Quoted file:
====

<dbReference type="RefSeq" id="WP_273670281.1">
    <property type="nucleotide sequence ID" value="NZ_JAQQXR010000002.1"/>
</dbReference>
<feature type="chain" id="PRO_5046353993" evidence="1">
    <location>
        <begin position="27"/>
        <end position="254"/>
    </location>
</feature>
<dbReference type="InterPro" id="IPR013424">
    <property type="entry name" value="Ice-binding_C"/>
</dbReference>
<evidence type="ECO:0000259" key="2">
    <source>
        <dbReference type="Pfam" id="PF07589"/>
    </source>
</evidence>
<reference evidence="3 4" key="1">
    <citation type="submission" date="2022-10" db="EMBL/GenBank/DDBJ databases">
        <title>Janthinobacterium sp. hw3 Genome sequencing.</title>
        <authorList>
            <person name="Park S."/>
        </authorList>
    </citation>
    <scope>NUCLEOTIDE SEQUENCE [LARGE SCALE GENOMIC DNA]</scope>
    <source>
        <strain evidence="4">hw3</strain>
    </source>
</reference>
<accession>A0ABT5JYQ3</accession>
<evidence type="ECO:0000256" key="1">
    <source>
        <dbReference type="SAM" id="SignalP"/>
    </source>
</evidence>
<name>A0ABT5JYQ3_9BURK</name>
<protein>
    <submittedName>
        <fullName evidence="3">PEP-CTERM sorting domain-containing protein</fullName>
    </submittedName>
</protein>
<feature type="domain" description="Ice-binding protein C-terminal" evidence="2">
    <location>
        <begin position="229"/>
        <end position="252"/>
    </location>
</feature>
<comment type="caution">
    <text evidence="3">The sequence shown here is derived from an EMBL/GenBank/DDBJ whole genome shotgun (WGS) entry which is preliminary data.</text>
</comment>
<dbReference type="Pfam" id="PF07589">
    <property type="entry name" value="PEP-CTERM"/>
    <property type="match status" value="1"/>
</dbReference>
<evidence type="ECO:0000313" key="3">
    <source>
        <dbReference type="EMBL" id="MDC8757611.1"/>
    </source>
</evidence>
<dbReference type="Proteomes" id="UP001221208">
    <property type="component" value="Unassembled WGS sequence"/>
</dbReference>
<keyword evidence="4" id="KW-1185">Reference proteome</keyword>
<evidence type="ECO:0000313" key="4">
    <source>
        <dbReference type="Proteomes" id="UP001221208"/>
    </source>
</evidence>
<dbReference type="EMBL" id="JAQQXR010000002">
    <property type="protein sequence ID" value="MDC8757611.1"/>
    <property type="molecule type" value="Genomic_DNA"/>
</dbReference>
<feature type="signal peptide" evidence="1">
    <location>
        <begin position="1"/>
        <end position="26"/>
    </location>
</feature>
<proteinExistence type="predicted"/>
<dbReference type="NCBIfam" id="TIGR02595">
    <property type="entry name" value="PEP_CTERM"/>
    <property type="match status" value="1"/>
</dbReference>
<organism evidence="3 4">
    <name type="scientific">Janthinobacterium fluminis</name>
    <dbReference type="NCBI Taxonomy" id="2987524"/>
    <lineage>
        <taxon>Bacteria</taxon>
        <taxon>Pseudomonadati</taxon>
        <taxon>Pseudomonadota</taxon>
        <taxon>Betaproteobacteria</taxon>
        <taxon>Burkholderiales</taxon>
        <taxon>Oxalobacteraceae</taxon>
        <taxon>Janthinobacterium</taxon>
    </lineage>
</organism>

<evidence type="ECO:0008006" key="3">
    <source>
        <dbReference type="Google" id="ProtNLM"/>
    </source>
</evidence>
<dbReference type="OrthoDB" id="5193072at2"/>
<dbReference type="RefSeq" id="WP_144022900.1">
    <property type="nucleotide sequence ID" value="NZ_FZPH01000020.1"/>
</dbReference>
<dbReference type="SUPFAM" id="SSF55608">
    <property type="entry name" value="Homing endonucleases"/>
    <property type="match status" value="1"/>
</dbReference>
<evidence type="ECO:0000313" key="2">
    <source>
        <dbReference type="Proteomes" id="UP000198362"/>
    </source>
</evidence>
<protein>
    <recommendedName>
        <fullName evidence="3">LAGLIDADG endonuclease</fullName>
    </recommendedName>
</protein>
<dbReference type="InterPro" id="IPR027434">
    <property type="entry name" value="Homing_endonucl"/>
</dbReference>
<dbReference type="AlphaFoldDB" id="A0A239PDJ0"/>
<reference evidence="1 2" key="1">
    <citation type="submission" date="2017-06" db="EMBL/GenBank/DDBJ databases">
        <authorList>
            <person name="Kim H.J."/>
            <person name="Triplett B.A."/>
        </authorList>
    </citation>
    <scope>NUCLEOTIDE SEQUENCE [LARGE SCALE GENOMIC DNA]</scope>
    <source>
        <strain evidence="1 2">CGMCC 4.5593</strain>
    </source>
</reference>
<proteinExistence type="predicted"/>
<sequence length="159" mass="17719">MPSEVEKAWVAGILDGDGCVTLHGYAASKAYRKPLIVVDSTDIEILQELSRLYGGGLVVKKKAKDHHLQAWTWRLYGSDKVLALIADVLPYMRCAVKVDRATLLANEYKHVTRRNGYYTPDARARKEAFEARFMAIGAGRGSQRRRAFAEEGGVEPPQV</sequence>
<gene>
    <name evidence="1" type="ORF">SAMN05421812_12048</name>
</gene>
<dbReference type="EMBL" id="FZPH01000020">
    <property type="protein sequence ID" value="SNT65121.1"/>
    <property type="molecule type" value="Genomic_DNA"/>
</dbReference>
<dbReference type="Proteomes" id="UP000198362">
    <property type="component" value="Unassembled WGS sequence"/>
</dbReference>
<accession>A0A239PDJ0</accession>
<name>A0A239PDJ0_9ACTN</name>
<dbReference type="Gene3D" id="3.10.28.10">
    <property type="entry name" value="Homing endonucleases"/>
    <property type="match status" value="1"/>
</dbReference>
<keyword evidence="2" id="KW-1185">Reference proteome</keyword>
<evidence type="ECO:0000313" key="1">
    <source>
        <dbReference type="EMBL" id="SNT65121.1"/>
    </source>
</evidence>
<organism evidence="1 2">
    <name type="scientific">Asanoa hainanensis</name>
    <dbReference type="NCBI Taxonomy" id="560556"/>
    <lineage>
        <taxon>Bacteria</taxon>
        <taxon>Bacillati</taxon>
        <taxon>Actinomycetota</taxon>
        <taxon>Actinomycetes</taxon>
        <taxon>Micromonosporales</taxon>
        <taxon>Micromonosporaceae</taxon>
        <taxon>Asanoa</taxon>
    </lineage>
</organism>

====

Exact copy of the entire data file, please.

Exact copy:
<dbReference type="RefSeq" id="WP_273670281.1">
    <property type="nucleotide sequence ID" value="NZ_JAQQXR010000002.1"/>
</dbReference>
<feature type="chain" id="PRO_5046353993" evidence="1">
    <location>
        <begin position="27"/>
        <end position="254"/>
    </location>
</feature>
<dbReference type="InterPro" id="IPR013424">
    <property type="entry name" value="Ice-binding_C"/>
</dbReference>
<evidence type="ECO:0000259" key="2">
    <source>
        <dbReference type="Pfam" id="PF07589"/>
    </source>
</evidence>
<reference evidence="3 4" key="1">
    <citation type="submission" date="2022-10" db="EMBL/GenBank/DDBJ databases">
        <title>Janthinobacterium sp. hw3 Genome sequencing.</title>
        <authorList>
            <person name="Park S."/>
        </authorList>
    </citation>
    <scope>NUCLEOTIDE SEQUENCE [LARGE SCALE GENOMIC DNA]</scope>
    <source>
        <strain evidence="4">hw3</strain>
    </source>
</reference>
<accession>A0ABT5JYQ3</accession>
<evidence type="ECO:0000256" key="1">
    <source>
        <dbReference type="SAM" id="SignalP"/>
    </source>
</evidence>
<name>A0ABT5JYQ3_9BURK</name>
<protein>
    <submittedName>
        <fullName evidence="3">PEP-CTERM sorting domain-containing protein</fullName>
    </submittedName>
</protein>
<feature type="domain" description="Ice-binding protein C-terminal" evidence="2">
    <location>
        <begin position="229"/>
        <end position="252"/>
    </location>
</feature>
<comment type="caution">
    <text evidence="3">The sequence shown here is derived from an EMBL/GenBank/DDBJ whole genome shotgun (WGS) entry which is preliminary data.</text>
</comment>
<dbReference type="Pfam" id="PF07589">
    <property type="entry name" value="PEP-CTERM"/>
    <property type="match status" value="1"/>
</dbReference>
<evidence type="ECO:0000313" key="3">
    <source>
        <dbReference type="EMBL" id="MDC8757611.1"/>
    </source>
</evidence>
<dbReference type="Proteomes" id="UP001221208">
    <property type="component" value="Unassembled WGS sequence"/>
</dbReference>
<keyword evidence="4" id="KW-1185">Reference proteome</keyword>
<evidence type="ECO:0000313" key="4">
    <source>
        <dbReference type="Proteomes" id="UP001221208"/>
    </source>
</evidence>
<dbReference type="EMBL" id="JAQQXR010000002">
    <property type="protein sequence ID" value="MDC8757611.1"/>
    <property type="molecule type" value="Genomic_DNA"/>
</dbReference>
<feature type="signal peptide" evidence="1">
    <location>
        <begin position="1"/>
        <end position="26"/>
    </location>
</feature>
<proteinExistence type="predicted"/>
<dbReference type="NCBIfam" id="TIGR02595">
    <property type="entry name" value="PEP_CTERM"/>
    <property type="match status" value="1"/>
</dbReference>
<organism evidence="3 4">
    <name type="scientific">Janthinobacterium fluminis</name>
    <dbReference type="NCBI Taxonomy" id="2987524"/>
    <lineage>
        <taxon>Bacteria</taxon>
        <taxon>Pseudomonadati</taxon>
        <taxon>Pseudomonadota</taxon>
        <taxon>Betaproteobacteria</taxon>
        <taxon>Burkholderiales</taxon>
        <taxon>Oxalobacteraceae</taxon>
        <taxon>Janthinobacterium</taxon>
    </lineage>
</organism>

<evidence type="ECO:0008006" key="3">
    <source>
        <dbReference type="Google" id="ProtNLM"/>
    </source>
</evidence>
<dbReference type="OrthoDB" id="5193072at2"/>
<dbReference type="RefSeq" id="WP_144022900.1">
    <property type="nucleotide sequence ID" value="NZ_FZPH01000020.1"/>
</dbReference>
<dbReference type="SUPFAM" id="SSF55608">
    <property type="entry name" value="Homing endonucleases"/>
    <property type="match status" value="1"/>
</dbReference>
<evidence type="ECO:0000313" key="2">
    <source>
        <dbReference type="Proteomes" id="UP000198362"/>
    </source>
</evidence>
<protein>
    <recommendedName>
        <fullName evidence="3">LAGLIDADG endonuclease</fullName>
    </recommendedName>
</protein>
<dbReference type="InterPro" id="IPR027434">
    <property type="entry name" value="Homing_endonucl"/>
</dbReference>
<dbReference type="AlphaFoldDB" id="A0A239PDJ0"/>
<reference evidence="1 2" key="1">
    <citation type="submission" date="2017-06" db="EMBL/GenBank/DDBJ databases">
        <authorList>
            <person name="Kim H.J."/>
            <person name="Triplett B.A."/>
        </authorList>
    </citation>
    <scope>NUCLEOTIDE SEQUENCE [LARGE SCALE GENOMIC DNA]</scope>
    <source>
        <strain evidence="1 2">CGMCC 4.5593</strain>
    </source>
</reference>
<proteinExistence type="predicted"/>
<sequence length="159" mass="17719">MPSEVEKAWVAGILDGDGCVTLHGYAASKAYRKPLIVVDSTDIEILQELSRLYGGGLVVKKKAKDHHLQAWTWRLYGSDKVLALIADVLPYMRCAVKVDRATLLANEYKHVTRRNGYYTPDARARKEAFEARFMAIGAGRGSQRRRAFAEEGGVEPPQV</sequence>
<gene>
    <name evidence="1" type="ORF">SAMN05421812_12048</name>
</gene>
<dbReference type="EMBL" id="FZPH01000020">
    <property type="protein sequence ID" value="SNT65121.1"/>
    <property type="molecule type" value="Genomic_DNA"/>
</dbReference>
<dbReference type="Proteomes" id="UP000198362">
    <property type="component" value="Unassembled WGS sequence"/>
</dbReference>
<accession>A0A239PDJ0</accession>
<name>A0A239PDJ0_9ACTN</name>
<dbReference type="Gene3D" id="3.10.28.10">
    <property type="entry name" value="Homing endonucleases"/>
    <property type="match status" value="1"/>
</dbReference>
<keyword evidence="2" id="KW-1185">Reference proteome</keyword>
<evidence type="ECO:0000313" key="1">
    <source>
        <dbReference type="EMBL" id="SNT65121.1"/>
    </source>
</evidence>
<organism evidence="1 2">
    <name type="scientific">Asanoa hainanensis</name>
    <dbReference type="NCBI Taxonomy" id="560556"/>
    <lineage>
        <taxon>Bacteria</taxon>
        <taxon>Bacillati</taxon>
        <taxon>Actinomycetota</taxon>
        <taxon>Actinomycetes</taxon>
        <taxon>Micromonosporales</taxon>
        <taxon>Micromonosporaceae</taxon>
        <taxon>Asanoa</taxon>
    </lineage>
</organism>